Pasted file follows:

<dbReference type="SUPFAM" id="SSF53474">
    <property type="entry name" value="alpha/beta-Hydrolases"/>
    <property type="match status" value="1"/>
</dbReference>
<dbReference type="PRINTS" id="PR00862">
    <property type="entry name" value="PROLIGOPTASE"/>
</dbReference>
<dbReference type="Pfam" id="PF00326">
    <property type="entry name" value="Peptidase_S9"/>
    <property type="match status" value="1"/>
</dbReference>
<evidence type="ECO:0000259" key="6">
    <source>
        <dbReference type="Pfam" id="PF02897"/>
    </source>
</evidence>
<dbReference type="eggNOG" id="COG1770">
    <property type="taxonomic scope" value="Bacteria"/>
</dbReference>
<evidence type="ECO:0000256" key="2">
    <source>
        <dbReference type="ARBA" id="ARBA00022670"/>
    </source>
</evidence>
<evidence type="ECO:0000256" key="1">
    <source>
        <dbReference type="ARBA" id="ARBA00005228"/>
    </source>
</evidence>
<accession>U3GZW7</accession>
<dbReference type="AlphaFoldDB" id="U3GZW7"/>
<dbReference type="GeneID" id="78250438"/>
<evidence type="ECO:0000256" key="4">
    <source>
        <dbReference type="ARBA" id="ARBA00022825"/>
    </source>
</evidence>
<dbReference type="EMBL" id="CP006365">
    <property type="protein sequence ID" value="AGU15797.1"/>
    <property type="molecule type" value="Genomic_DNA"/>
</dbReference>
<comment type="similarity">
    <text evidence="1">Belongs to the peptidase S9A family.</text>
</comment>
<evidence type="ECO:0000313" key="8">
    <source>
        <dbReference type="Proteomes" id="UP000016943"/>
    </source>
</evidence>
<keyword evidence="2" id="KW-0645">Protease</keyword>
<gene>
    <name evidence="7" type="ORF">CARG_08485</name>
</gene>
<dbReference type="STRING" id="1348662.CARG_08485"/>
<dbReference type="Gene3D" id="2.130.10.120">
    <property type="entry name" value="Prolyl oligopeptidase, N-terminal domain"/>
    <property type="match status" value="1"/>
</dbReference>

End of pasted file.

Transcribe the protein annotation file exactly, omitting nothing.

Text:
<dbReference type="SUPFAM" id="SSF53474">
    <property type="entry name" value="alpha/beta-Hydrolases"/>
    <property type="match status" value="1"/>
</dbReference>
<dbReference type="PRINTS" id="PR00862">
    <property type="entry name" value="PROLIGOPTASE"/>
</dbReference>
<dbReference type="Pfam" id="PF00326">
    <property type="entry name" value="Peptidase_S9"/>
    <property type="match status" value="1"/>
</dbReference>
<evidence type="ECO:0000259" key="6">
    <source>
        <dbReference type="Pfam" id="PF02897"/>
    </source>
</evidence>
<dbReference type="eggNOG" id="COG1770">
    <property type="taxonomic scope" value="Bacteria"/>
</dbReference>
<evidence type="ECO:0000256" key="2">
    <source>
        <dbReference type="ARBA" id="ARBA00022670"/>
    </source>
</evidence>
<evidence type="ECO:0000256" key="1">
    <source>
        <dbReference type="ARBA" id="ARBA00005228"/>
    </source>
</evidence>
<accession>U3GZW7</accession>
<dbReference type="AlphaFoldDB" id="U3GZW7"/>
<dbReference type="GeneID" id="78250438"/>
<evidence type="ECO:0000256" key="4">
    <source>
        <dbReference type="ARBA" id="ARBA00022825"/>
    </source>
</evidence>
<dbReference type="EMBL" id="CP006365">
    <property type="protein sequence ID" value="AGU15797.1"/>
    <property type="molecule type" value="Genomic_DNA"/>
</dbReference>
<comment type="similarity">
    <text evidence="1">Belongs to the peptidase S9A family.</text>
</comment>
<evidence type="ECO:0000313" key="8">
    <source>
        <dbReference type="Proteomes" id="UP000016943"/>
    </source>
</evidence>
<keyword evidence="2" id="KW-0645">Protease</keyword>
<gene>
    <name evidence="7" type="ORF">CARG_08485</name>
</gene>
<dbReference type="STRING" id="1348662.CARG_08485"/>
<dbReference type="Gene3D" id="2.130.10.120">
    <property type="entry name" value="Prolyl oligopeptidase, N-terminal domain"/>
    <property type="match status" value="1"/>
</dbReference>